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PROPOSED BILL COULD ALLOW THE HUMAN RIGHTS TRIBUNAL OF ONTARIO TO AWARD COSTS OF PROCEEDINGS

September 24, 2014

[vc_row][vc_column width=”1/3″][vc_single_image image=”2093″ img_size=”full”][/vc_column][vc_column width=”2/3″][vc_column_text]On December 13, 2014, the Ontario Legislature carried Bill 147; An Act to amend the Human Rights Code with respect to the awarding of costs of proceedings (the ”Bill”) through first reading. The proposed Bill would give the Human Rights Tribunal of Ontario (“HRTO”) the explicit authority to award legal costs to either the Applicant or the Respondent as it sees fit under Ontario’s Human Rights Code.

Several provinces have already instituted legislation enabling their respective Human Rights Tribunals the authority to award costs. For example, British Columbia’s Human Rights Tribunal (“BCHRT”), which has a direct-access model of filing applications that is similar to the application model in Ontario, amended their Human Rights Code to explicitly give the BCHRT the power to award costs if one or more of the parties engage in “improper conduct”, in 2002. However, since the legislation has been enacted, the BCHRT has been very reluctant to award costs, only doing so in cases where parties have been dishonest in the process, for example fabricating facts giving or false testimony, and/or for refusing to adhere to already agreed-upon terms of settlement.

WHAT THIS MEANS FOR EMPLOYERS

In addition to giving the HRTO more leeway in administering justice as it sees fit, the Bill may act as a deterrent to employees that are considering filing frivolous Applications with the HRTO. However, nothing in the bill specifies the extent to which the HRTO is to award these costs, so HRTO adjudicators may be initially reluctant to do so, in particular with regards to self-represented Applicants who may have limited resources.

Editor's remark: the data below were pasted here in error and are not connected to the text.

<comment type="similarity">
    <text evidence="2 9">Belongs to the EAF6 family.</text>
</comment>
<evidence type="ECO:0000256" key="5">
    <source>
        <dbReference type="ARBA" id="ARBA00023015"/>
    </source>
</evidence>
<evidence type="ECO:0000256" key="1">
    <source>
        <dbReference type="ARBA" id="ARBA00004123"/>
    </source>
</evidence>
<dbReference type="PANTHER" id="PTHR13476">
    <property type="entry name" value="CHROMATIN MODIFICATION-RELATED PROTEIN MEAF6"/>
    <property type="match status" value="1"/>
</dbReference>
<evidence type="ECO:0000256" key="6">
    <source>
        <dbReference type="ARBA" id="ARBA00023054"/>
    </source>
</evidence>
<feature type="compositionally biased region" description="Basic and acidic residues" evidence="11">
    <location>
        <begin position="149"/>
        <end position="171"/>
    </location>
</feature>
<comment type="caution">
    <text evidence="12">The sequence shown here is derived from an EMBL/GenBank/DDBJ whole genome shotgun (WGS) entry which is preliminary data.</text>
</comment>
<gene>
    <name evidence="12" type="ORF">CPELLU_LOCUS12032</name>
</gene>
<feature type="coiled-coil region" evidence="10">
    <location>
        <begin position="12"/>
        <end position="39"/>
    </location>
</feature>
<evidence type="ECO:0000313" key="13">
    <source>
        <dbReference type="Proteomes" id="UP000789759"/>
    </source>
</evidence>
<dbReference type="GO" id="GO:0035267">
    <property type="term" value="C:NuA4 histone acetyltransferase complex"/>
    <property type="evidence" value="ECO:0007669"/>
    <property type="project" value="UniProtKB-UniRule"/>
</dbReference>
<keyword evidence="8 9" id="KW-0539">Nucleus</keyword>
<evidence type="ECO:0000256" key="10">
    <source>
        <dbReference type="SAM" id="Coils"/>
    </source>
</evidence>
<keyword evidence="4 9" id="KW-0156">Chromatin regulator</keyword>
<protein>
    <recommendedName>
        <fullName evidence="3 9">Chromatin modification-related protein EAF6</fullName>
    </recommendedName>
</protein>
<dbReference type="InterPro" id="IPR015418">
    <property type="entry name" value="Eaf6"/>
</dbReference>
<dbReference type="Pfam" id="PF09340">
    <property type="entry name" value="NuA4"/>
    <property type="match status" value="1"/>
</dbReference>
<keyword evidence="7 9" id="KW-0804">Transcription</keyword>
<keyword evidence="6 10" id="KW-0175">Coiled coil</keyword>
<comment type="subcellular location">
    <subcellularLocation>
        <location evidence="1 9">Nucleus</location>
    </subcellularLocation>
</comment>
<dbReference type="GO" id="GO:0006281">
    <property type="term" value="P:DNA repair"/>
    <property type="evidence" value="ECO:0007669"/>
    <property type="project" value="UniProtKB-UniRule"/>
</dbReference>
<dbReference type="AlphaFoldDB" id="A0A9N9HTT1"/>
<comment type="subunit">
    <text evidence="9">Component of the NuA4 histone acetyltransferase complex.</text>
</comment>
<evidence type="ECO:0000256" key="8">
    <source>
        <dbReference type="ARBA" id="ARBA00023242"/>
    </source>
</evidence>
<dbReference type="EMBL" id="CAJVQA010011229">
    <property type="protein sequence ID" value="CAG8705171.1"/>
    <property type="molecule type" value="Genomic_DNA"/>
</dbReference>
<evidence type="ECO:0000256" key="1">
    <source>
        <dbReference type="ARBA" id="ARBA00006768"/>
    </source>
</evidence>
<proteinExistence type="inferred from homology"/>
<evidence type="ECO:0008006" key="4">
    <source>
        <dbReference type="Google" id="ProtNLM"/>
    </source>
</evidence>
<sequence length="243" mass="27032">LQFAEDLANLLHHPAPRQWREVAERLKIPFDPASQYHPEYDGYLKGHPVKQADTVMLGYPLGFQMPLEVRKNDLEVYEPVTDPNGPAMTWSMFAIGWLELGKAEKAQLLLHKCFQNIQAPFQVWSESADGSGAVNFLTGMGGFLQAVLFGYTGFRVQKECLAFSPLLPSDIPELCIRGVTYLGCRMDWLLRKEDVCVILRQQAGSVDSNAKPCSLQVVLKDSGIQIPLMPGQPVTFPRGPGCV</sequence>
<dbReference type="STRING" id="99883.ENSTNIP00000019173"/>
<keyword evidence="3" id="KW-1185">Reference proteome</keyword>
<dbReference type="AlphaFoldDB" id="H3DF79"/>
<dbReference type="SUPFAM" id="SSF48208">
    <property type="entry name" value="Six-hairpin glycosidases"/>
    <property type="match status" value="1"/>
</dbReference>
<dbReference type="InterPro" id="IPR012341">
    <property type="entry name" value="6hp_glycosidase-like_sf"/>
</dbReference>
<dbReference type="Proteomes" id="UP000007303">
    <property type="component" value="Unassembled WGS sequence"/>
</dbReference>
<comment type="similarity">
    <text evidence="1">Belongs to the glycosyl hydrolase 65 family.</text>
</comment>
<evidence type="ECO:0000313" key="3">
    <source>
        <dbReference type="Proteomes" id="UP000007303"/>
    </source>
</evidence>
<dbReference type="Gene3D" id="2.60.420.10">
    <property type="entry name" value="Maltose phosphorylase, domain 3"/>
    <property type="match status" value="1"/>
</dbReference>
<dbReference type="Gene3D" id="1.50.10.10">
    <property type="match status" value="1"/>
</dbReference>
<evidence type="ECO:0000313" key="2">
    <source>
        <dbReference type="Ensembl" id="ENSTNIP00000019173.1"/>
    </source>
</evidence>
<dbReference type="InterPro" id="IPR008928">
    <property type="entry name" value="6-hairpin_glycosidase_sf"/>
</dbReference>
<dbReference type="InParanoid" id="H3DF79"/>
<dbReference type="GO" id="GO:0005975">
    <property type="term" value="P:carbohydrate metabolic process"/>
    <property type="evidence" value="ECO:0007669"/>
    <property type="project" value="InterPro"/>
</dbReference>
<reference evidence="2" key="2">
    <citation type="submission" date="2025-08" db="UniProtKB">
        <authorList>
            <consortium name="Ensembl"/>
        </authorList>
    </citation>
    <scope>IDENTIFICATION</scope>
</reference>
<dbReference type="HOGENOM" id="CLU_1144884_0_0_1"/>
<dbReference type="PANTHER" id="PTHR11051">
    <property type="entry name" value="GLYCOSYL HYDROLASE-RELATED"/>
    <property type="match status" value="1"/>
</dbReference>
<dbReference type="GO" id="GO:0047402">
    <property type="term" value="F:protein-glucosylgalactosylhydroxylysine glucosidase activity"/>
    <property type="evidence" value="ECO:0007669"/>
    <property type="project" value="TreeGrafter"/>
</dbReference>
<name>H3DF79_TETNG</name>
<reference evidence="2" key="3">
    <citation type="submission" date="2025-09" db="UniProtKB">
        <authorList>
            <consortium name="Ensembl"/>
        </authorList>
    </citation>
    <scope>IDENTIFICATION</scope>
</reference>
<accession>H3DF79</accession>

As approximately 80 percent of Ontario Human Rights claims regard matters of employment, the Bill could have a large effect on employers. As the Bill progresses through the Ontario legislature, any amendments or additions made to it will likely be made with strong consideration given to its effect on employment-related claims. The Bill, if passed, will only apply to proceedings that commence on or after the date the Bill comes into force, therefore, the HRTO will not be able to award costs for any currently existing Applications, even if the hearing takes place after the Bill becomes law.

 

This blog is provided as information and a summary of workplace legal issues.

This information is not intended as legal advice.

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